Also, when is the last time you went to the movies and was handed (and expected to read) the complete transcript of the movie? To me, the use of a transcript (though this word is mostly used when produced after the facts) makes the whole thing less about a community coming together in a, by nature, rigidly structured social activity and more like a videotape being played off on analogue 3-D hardware, meaning us! The few times I am, for social reasons, still attending mass, apart from the Homily that is disturbingly often riddled with factual- as well as theological(!)- errors, I could have left with the booklet and read it on a terrace over a beer or a glass of wine and not have missed ANYTHING.

Because as an atheist you tend to skip the boring parts, of which there are many in mass, you tend to find yourself at the end of the little booklet when the other attendants are going for their ‘little-piece-of-jesus’, a.k.a. the wafer or the cracker. This is just another ritual that is overflowing with hypocrisy.

Just think about what this ceremony used to mean. “Hoc est corpus christi” as the priest used to say in Latin, which was taken magically and literally enough for the magic formula ‘Hocus Pocus’ to have been derived from it. Today, with basic chemistry being taught in high-school, not a single person still accepts that there is anything that takes place in a literal sense. So it is all symbolic. But no one is going to say that, are they? The tenets of the Roman Catholic Church haven’t changed. Officially there is 2 tons of wafers being transubstantiated into a piece-of the flesh of Christ every year, which is both in violation of chemistry as well as of the second law of thermodynamics.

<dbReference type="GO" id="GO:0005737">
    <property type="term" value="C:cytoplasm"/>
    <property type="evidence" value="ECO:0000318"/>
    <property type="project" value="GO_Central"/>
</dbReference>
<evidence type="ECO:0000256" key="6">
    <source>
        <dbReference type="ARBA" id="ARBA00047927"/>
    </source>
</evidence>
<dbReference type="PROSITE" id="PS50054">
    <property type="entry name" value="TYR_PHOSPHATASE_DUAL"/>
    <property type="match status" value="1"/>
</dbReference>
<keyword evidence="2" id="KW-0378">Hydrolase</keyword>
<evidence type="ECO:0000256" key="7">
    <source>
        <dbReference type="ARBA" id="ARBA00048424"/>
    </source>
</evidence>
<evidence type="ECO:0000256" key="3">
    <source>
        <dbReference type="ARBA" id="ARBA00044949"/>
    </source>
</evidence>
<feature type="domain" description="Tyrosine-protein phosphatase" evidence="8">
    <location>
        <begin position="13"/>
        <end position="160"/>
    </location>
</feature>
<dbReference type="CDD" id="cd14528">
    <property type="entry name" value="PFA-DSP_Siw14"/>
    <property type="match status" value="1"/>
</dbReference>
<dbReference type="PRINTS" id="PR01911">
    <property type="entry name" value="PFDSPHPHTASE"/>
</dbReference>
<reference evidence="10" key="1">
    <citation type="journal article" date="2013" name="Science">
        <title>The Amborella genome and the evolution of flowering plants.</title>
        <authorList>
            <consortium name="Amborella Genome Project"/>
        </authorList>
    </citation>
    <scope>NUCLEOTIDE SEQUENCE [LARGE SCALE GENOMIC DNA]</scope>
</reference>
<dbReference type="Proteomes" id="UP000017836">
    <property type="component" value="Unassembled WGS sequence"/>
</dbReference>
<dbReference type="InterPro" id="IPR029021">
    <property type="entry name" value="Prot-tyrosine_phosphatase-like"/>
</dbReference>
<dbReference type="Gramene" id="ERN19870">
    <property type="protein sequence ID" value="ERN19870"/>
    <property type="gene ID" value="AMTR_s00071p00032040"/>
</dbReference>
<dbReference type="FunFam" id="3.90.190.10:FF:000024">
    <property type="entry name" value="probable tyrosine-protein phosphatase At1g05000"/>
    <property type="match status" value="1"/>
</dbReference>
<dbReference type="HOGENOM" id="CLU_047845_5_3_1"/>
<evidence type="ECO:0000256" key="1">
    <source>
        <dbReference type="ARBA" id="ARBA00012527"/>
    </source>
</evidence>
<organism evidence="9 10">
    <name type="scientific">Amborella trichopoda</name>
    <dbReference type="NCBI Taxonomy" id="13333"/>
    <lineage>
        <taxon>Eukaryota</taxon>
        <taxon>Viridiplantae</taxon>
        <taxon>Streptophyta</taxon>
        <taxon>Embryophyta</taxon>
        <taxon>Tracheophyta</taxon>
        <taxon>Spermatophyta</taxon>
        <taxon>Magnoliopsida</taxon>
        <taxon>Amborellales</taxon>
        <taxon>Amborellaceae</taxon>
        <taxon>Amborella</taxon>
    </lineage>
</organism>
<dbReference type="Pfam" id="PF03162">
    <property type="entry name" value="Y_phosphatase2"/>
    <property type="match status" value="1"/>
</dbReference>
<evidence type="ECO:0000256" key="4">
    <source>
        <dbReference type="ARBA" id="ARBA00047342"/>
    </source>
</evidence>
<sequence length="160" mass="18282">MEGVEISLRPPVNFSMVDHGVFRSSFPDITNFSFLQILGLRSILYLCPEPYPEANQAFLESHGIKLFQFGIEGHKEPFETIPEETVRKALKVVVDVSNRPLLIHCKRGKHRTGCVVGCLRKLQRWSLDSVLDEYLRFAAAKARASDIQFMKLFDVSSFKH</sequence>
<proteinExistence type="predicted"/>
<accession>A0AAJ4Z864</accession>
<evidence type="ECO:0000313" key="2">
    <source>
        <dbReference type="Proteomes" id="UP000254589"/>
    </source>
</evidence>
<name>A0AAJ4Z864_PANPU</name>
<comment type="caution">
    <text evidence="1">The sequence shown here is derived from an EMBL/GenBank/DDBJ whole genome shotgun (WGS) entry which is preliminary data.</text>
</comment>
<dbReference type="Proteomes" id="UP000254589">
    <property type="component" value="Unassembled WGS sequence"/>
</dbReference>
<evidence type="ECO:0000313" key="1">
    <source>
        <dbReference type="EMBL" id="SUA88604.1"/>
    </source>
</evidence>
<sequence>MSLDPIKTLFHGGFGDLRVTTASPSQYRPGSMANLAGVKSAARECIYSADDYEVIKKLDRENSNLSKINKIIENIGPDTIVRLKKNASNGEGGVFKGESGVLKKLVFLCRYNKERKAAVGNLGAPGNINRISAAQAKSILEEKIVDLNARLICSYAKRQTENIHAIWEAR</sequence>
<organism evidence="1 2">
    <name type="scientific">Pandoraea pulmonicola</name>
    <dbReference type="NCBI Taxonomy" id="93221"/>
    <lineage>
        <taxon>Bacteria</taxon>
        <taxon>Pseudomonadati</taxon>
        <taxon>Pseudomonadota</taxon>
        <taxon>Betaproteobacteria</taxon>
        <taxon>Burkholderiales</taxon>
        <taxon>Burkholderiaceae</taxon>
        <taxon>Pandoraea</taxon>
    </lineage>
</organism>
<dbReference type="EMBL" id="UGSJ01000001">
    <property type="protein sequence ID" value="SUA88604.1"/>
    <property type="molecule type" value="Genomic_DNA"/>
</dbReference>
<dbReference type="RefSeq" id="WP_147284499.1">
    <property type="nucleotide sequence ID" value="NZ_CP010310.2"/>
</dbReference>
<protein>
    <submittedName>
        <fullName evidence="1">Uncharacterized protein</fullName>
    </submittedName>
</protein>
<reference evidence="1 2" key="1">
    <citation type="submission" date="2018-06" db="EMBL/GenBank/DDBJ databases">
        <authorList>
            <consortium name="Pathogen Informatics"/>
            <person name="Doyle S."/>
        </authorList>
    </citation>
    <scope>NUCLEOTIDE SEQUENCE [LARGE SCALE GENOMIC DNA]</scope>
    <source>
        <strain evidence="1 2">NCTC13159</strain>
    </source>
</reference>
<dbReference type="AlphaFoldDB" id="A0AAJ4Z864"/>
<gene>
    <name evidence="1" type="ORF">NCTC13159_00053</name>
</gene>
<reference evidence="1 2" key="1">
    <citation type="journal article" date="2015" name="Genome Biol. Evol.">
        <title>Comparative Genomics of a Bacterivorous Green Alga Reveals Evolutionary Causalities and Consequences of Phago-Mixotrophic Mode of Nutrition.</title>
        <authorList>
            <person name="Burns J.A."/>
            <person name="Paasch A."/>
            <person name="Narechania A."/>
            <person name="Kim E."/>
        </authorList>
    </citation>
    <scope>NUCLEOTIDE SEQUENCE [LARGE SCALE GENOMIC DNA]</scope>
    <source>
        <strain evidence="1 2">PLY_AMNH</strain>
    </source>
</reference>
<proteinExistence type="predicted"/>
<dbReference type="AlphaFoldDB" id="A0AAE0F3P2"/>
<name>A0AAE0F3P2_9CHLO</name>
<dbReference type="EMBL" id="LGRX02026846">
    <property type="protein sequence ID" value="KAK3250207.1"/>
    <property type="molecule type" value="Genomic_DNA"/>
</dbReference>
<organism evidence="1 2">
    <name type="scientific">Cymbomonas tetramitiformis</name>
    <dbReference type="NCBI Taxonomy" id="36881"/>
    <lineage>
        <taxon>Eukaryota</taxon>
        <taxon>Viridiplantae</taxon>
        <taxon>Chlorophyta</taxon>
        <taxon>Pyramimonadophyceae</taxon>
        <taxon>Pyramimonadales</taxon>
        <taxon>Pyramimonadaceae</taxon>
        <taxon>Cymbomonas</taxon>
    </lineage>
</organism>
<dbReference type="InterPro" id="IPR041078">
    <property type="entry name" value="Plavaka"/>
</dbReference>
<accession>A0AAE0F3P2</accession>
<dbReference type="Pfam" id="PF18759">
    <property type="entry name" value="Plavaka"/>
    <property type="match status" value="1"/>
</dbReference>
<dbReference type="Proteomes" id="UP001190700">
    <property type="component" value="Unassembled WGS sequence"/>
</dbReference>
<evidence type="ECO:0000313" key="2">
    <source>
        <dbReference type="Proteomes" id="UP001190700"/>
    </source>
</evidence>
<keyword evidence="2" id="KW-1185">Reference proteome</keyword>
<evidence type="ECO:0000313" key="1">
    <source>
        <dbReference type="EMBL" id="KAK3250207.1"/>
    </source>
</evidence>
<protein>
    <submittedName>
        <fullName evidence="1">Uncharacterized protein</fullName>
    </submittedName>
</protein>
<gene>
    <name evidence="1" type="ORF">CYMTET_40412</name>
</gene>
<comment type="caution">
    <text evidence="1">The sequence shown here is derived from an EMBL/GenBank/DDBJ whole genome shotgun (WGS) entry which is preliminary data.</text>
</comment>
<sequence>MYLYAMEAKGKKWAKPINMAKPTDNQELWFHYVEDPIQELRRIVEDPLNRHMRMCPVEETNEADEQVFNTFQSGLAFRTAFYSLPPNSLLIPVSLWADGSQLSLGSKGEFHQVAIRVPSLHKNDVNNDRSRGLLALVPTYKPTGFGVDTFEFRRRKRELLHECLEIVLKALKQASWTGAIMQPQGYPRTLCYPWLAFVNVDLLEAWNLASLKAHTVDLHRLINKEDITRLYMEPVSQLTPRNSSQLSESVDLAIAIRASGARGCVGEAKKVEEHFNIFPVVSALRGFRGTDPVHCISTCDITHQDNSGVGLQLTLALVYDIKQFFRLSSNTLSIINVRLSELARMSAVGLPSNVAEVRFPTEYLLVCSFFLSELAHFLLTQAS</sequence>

But the hypocrisy goes even further. Economics and the attitude of the church being what they are: that wafer isn’t going to be very nourishing or tasty. You are not going to church to have pleasure after all! So basically what you get is a tasteless cookie with zero hunger-stopping-power which people have to walk 50 yards for to get. Just try this one day at the office and see how many rush to your desk to get their ‘piece-of-eatable-cardboard’! I bet you’ll only get those that are at arm’s length to ‘have a taste’, the others won’t bother. So that is hypocrisy right? All those people rush to the front of the church for a cookie they all know isn’t literally Christ and which they would stone-cold ignore if there were gummy-bears on offer in the restaurant instead. But it gets even worse.

There are strict rules about the going-for-the-cookie ceremony. First of all you must unconditionally believe in the wheat-flour -to- human-flesh transubstantiation. This already rules out 95% of the non-crazies, with 5% just lying to themselves. Secondly you must not have eaten in the hour prior. While it is possible that none of those church-rushers ate in the morning, my gut (and their silent stomachs) tells me they just had breakfast like I did. Surely all those instant-gratification pre-teens would throw a fit if they didn’t have their cereal just before going to church, right? Also, you must have confessed since your last murder, abortion, sexual infidelity or deliberate impure thoughts in order to get communion. I usually prepare to tell people I masturbated the night before, which is probably always true, in case they question why I don’t ‘go-for-my-cookie’. In any case I recon this is technically still ‘since my last confession’ so …I’m quite safe.